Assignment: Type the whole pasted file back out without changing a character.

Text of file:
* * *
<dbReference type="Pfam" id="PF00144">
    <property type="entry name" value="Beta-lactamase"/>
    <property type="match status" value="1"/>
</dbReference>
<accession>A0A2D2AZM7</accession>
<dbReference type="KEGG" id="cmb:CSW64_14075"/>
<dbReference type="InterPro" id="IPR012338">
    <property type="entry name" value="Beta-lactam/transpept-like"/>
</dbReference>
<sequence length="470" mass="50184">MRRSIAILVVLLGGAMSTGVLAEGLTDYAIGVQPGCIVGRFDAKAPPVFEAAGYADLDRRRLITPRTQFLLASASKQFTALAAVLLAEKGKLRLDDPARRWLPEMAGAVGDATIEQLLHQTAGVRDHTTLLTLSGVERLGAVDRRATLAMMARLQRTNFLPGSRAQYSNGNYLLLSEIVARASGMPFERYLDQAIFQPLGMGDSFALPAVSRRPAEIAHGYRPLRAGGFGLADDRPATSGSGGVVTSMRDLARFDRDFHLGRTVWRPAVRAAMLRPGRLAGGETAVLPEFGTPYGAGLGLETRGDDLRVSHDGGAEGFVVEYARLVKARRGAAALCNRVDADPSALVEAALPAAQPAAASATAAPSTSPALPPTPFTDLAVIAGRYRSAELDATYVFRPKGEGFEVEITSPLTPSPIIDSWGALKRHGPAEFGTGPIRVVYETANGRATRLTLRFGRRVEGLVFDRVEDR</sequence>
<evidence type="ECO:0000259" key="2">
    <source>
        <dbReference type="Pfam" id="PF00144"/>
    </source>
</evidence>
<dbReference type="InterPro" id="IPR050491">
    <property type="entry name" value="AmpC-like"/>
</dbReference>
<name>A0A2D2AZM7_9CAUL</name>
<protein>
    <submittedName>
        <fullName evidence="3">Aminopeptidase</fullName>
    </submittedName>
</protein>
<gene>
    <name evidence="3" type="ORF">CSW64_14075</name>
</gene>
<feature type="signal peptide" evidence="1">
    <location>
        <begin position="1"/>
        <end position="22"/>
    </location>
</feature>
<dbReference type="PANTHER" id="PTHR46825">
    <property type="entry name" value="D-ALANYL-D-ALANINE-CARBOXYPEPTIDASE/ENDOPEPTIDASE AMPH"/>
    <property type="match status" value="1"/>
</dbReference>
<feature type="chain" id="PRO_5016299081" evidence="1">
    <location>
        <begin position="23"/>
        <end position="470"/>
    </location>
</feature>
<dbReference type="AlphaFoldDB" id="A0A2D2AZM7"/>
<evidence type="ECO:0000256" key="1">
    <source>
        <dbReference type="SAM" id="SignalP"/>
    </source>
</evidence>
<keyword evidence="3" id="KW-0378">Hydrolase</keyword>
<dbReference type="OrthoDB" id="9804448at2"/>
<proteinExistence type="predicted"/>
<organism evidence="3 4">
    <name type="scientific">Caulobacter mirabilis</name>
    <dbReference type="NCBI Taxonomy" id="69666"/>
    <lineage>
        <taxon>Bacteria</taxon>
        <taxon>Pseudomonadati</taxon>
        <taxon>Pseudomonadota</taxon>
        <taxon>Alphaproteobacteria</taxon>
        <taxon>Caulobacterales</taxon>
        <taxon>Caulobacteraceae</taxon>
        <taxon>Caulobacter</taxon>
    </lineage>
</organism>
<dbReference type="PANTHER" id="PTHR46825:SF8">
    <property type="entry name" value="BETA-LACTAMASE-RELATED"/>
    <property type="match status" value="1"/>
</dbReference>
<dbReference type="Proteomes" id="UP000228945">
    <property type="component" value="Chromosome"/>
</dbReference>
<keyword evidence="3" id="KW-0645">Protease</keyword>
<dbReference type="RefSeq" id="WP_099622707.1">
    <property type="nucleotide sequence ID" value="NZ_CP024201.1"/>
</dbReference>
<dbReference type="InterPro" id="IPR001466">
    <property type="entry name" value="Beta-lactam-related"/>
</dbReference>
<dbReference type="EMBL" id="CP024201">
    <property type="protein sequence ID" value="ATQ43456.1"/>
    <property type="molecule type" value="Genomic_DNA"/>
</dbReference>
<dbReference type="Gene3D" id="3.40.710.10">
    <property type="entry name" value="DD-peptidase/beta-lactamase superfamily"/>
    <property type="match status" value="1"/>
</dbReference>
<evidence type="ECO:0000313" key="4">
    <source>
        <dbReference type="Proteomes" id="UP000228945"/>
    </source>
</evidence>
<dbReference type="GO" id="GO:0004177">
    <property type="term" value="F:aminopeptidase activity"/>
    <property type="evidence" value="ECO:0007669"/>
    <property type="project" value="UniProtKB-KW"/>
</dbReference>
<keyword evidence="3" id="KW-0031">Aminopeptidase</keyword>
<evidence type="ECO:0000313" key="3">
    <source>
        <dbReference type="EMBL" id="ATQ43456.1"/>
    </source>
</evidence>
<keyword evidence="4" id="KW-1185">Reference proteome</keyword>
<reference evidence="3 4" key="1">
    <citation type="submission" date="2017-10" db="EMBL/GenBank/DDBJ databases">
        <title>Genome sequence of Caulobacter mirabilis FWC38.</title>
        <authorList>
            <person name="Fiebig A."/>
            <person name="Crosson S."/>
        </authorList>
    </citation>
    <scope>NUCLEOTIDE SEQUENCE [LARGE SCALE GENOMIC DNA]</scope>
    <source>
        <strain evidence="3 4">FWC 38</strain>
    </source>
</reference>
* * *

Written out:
<dbReference type="Pfam" id="PF00144">
    <property type="entry name" value="Beta-lactamase"/>
    <property type="match status" value="1"/>
</dbReference>
<accession>A0A2D2AZM7</accession>
<dbReference type="KEGG" id="cmb:CSW64_14075"/>
<dbReference type="InterPro" id="IPR012338">
    <property type="entry name" value="Beta-lactam/transpept-like"/>
</dbReference>
<sequence length="470" mass="50184">MRRSIAILVVLLGGAMSTGVLAEGLTDYAIGVQPGCIVGRFDAKAPPVFEAAGYADLDRRRLITPRTQFLLASASKQFTALAAVLLAEKGKLRLDDPARRWLPEMAGAVGDATIEQLLHQTAGVRDHTTLLTLSGVERLGAVDRRATLAMMARLQRTNFLPGSRAQYSNGNYLLLSEIVARASGMPFERYLDQAIFQPLGMGDSFALPAVSRRPAEIAHGYRPLRAGGFGLADDRPATSGSGGVVTSMRDLARFDRDFHLGRTVWRPAVRAAMLRPGRLAGGETAVLPEFGTPYGAGLGLETRGDDLRVSHDGGAEGFVVEYARLVKARRGAAALCNRVDADPSALVEAALPAAQPAAASATAAPSTSPALPPTPFTDLAVIAGRYRSAELDATYVFRPKGEGFEVEITSPLTPSPIIDSWGALKRHGPAEFGTGPIRVVYETANGRATRLTLRFGRRVEGLVFDRVEDR</sequence>
<evidence type="ECO:0000259" key="2">
    <source>
        <dbReference type="Pfam" id="PF00144"/>
    </source>
</evidence>
<dbReference type="InterPro" id="IPR050491">
    <property type="entry name" value="AmpC-like"/>
</dbReference>
<name>A0A2D2AZM7_9CAUL</name>
<protein>
    <submittedName>
        <fullName evidence="3">Aminopeptidase</fullName>
    </submittedName>
</protein>
<gene>
    <name evidence="3" type="ORF">CSW64_14075</name>
</gene>
<feature type="signal peptide" evidence="1">
    <location>
        <begin position="1"/>
        <end position="22"/>
    </location>
</feature>
<dbReference type="PANTHER" id="PTHR46825">
    <property type="entry name" value="D-ALANYL-D-ALANINE-CARBOXYPEPTIDASE/ENDOPEPTIDASE AMPH"/>
    <property type="match status" value="1"/>
</dbReference>
<feature type="chain" id="PRO_5016299081" evidence="1">
    <location>
        <begin position="23"/>
        <end position="470"/>
    </location>
</feature>
<dbReference type="AlphaFoldDB" id="A0A2D2AZM7"/>
<evidence type="ECO:0000256" key="1">
    <source>
        <dbReference type="SAM" id="SignalP"/>
    </source>
</evidence>
<keyword evidence="3" id="KW-0378">Hydrolase</keyword>
<dbReference type="OrthoDB" id="9804448at2"/>
<proteinExistence type="predicted"/>
<organism evidence="3 4">
    <name type="scientific">Caulobacter mirabilis</name>
    <dbReference type="NCBI Taxonomy" id="69666"/>
    <lineage>
        <taxon>Bacteria</taxon>
        <taxon>Pseudomonadati</taxon>
        <taxon>Pseudomonadota</taxon>
        <taxon>Alphaproteobacteria</taxon>
        <taxon>Caulobacterales</taxon>
        <taxon>Caulobacteraceae</taxon>
        <taxon>Caulobacter</taxon>
    </lineage>
</organism>
<dbReference type="PANTHER" id="PTHR46825:SF8">
    <property type="entry name" value="BETA-LACTAMASE-RELATED"/>
    <property type="match status" value="1"/>
</dbReference>
<dbReference type="Proteomes" id="UP000228945">
    <property type="component" value="Chromosome"/>
</dbReference>
<keyword evidence="3" id="KW-0645">Protease</keyword>
<dbReference type="RefSeq" id="WP_099622707.1">
    <property type="nucleotide sequence ID" value="NZ_CP024201.1"/>
</dbReference>
<dbReference type="InterPro" id="IPR001466">
    <property type="entry name" value="Beta-lactam-related"/>
</dbReference>
<dbReference type="EMBL" id="CP024201">
    <property type="protein sequence ID" value="ATQ43456.1"/>
    <property type="molecule type" value="Genomic_DNA"/>
</dbReference>
<dbReference type="Gene3D" id="3.40.710.10">
    <property type="entry name" value="DD-peptidase/beta-lactamase superfamily"/>
    <property type="match status" value="1"/>
</dbReference>
<evidence type="ECO:0000313" key="4">
    <source>
        <dbReference type="Proteomes" id="UP000228945"/>
    </source>
</evidence>
<dbReference type="GO" id="GO:0004177">
    <property type="term" value="F:aminopeptidase activity"/>
    <property type="evidence" value="ECO:0007669"/>
    <property type="project" value="UniProtKB-KW"/>
</dbReference>
<keyword evidence="3" id="KW-0031">Aminopeptidase</keyword>
<evidence type="ECO:0000313" key="3">
    <source>
        <dbReference type="EMBL" id="ATQ43456.1"/>
    </source>
</evidence>
<keyword evidence="4" id="KW-1185">Reference proteome</keyword>
<reference evidence="3 4" key="1">
    <citation type="submission" date="2017-10" db="EMBL/GenBank/DDBJ databases">
        <title>Genome sequence of Caulobacter mirabilis FWC38.</title>
        <authorList>
            <person name="Fiebig A."/>
            <person name="Crosson S."/>
        </authorList>
    </citation>
    <scope>NUCLEOTIDE SEQUENCE [LARGE SCALE GENOMIC DNA]</scope>
    <source>
        <strain evidence="3 4">FWC 38</strain>
    </source>
</reference>